Opening a pack or tin of pet food is convenient, but it is not always the healthiest option for your dog or cat. In the wild, dogs and cats eat primarily a raw meat diet with a small amount of vegetation and grains from the stomachs of their prey: their digestive systems are designed for this type of food. If you are unhappy with the quality of ready-made pet food available or would just like to make your own, it requires only a little more effort than opening that tin of ready-made food.
Grind the meat in a food processor. Chicken, lamb, fish or beef is fine; pork should be avoided because of its high acidity. Use only one type of meat at a time. Put ground meat into the bowl.2
Add vegetables to the processors and chop finely. Combine the vegetables and the ground meat in the bowl. There should be a ratio of about one part vegetables to three parts meat. If you want to add brown rice to the mix, it should be counted in the vegetable portion. Broccoli, carrots, squash and zucchini are all suitable for inclusion; avoid tomatoes, potatoes and other nightshades, like eggplants and peppers.3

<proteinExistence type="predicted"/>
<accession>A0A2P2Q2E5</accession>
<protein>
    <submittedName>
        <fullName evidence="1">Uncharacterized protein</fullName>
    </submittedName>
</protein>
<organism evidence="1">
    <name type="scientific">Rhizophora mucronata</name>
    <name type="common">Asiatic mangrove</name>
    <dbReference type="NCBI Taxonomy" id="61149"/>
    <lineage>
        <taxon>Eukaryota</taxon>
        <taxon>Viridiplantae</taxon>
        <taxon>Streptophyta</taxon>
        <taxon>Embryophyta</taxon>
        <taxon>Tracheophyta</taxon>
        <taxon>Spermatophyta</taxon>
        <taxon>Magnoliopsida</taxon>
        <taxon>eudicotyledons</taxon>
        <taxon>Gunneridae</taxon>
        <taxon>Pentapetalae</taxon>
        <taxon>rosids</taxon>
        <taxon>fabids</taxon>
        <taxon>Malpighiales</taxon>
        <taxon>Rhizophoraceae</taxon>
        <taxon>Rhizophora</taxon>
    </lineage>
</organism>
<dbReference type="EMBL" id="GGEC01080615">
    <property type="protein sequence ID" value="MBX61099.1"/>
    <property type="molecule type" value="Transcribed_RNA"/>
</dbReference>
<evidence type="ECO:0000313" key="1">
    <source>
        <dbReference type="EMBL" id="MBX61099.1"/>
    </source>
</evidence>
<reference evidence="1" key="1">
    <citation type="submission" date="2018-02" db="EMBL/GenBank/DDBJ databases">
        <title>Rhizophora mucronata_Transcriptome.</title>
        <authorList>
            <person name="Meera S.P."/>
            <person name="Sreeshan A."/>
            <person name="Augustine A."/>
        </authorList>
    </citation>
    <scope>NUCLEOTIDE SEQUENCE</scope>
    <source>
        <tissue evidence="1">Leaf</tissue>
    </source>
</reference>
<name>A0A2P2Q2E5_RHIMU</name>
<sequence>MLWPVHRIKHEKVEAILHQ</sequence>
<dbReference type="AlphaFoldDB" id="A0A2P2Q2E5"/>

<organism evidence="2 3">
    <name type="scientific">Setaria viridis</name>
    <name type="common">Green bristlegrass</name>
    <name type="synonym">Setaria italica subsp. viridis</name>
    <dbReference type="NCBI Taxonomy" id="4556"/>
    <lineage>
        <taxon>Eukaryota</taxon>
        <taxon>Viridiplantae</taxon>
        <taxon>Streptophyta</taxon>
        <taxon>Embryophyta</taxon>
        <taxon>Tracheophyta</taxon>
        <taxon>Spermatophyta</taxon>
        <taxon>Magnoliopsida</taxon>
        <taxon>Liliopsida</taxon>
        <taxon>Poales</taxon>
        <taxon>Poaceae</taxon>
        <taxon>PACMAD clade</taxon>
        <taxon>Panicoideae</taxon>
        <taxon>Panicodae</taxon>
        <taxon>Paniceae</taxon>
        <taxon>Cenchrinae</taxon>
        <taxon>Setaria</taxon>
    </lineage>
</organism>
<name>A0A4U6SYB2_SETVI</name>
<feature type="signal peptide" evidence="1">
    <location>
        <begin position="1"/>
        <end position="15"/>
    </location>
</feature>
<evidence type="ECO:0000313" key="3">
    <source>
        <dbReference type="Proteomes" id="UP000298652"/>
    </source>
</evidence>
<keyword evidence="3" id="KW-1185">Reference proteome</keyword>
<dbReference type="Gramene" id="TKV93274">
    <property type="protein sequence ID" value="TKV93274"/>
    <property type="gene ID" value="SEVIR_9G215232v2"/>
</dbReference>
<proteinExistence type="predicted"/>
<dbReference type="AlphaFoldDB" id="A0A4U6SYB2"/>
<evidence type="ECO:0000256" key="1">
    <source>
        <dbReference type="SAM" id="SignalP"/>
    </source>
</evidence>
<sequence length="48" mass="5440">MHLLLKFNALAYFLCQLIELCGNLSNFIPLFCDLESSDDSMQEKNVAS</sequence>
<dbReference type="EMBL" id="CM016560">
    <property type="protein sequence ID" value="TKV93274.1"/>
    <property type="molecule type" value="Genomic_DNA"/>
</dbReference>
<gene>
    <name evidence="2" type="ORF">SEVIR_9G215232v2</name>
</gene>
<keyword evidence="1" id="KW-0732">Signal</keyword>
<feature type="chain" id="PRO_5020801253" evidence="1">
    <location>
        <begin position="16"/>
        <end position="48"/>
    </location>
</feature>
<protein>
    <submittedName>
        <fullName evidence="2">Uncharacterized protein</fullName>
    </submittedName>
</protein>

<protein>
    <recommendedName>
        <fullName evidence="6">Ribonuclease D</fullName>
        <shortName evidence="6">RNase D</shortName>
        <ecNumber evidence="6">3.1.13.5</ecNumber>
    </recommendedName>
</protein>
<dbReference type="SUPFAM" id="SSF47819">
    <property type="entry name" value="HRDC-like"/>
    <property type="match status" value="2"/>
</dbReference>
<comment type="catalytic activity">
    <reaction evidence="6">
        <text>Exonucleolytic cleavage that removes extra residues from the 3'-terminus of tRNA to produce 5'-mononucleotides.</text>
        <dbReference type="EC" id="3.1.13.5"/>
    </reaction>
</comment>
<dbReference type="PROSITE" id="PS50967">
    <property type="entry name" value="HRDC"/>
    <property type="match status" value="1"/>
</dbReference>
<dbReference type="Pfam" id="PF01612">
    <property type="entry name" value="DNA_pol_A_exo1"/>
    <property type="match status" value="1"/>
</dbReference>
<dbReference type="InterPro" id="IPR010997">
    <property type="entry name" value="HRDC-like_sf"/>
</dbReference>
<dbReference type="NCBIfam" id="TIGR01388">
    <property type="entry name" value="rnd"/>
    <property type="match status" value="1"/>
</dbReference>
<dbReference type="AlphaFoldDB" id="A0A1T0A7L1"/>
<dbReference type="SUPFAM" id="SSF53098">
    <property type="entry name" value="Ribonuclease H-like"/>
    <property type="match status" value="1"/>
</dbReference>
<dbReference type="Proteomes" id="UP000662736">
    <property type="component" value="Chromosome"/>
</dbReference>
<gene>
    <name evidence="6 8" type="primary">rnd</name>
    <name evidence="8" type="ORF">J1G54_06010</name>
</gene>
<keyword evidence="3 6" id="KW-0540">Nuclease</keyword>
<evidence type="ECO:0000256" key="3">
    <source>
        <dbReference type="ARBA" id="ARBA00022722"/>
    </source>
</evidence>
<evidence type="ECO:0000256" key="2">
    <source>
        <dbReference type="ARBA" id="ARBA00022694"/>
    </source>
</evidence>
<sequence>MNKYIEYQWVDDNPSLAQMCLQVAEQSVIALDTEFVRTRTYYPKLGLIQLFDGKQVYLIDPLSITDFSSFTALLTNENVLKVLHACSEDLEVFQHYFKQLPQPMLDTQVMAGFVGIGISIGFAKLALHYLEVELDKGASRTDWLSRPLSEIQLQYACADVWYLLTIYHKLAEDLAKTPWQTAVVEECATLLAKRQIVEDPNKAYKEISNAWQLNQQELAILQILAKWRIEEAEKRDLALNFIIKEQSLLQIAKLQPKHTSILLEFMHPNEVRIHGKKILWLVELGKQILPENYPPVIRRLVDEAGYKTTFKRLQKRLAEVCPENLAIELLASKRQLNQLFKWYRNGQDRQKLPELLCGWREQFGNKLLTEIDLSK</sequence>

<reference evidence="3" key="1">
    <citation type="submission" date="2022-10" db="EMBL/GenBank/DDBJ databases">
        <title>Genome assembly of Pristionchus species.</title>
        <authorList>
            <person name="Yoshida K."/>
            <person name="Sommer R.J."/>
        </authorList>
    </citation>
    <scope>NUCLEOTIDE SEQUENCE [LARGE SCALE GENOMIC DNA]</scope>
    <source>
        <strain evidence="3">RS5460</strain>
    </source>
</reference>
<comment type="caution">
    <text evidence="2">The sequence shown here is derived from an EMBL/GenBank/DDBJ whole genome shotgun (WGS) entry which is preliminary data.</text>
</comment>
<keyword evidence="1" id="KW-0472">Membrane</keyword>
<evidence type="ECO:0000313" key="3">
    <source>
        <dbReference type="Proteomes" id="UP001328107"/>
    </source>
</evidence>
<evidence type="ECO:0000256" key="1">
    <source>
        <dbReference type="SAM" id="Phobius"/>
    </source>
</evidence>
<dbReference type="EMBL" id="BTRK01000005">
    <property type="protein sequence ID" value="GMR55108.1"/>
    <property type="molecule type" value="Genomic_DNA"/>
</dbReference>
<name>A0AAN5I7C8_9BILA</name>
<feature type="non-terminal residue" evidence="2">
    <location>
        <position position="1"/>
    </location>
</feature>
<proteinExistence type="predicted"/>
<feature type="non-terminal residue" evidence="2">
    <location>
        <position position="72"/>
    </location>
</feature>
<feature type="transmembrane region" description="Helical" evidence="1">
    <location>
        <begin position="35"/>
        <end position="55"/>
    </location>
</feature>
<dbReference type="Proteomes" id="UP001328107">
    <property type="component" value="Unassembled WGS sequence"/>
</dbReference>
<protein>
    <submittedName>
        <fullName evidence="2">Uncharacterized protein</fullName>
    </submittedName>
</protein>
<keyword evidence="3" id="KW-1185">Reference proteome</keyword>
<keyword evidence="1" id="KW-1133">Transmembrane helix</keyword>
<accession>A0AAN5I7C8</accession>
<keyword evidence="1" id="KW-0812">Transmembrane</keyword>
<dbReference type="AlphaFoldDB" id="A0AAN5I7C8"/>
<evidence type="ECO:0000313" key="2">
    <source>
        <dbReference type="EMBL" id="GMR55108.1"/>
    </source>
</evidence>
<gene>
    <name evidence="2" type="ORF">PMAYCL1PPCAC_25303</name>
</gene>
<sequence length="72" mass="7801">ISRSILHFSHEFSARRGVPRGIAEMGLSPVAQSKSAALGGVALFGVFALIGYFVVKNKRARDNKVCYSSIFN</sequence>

Crack three or four eggs into the mixture and combine. Bake the eggshells in the oven until they are totally dried out. Grind to a powder in the food processor---this is a homemade calcium supplement. Add the eggshell powder to the meat and vegetable mix and combine.4
Spoon the mixture into separate containers, enough for three meals in each. Mark the date and contents on the containers and freeze them. Thaw before giving to your pet. The thawed meals will last for three days in the refrigerator.
Cut your chosen meat into cubes. For larger dogs, 3-inch cubes are fine. For smaller dogs and cats, cut into 1-inch cubes.6
Sprinkle some premade eggshell calcium supplement on the meat and serve.7
Give cats whole small fish, such as sardines, once a week or once a fortnight if available. Give cats and dogs raw chicken necks if you want to feed them bones---chicken necks contain bones that are easily broken without the risk of lodging in throats; never give cooked bones. Dogs can be given a joint bone or leg bone weekly for a chewing treat.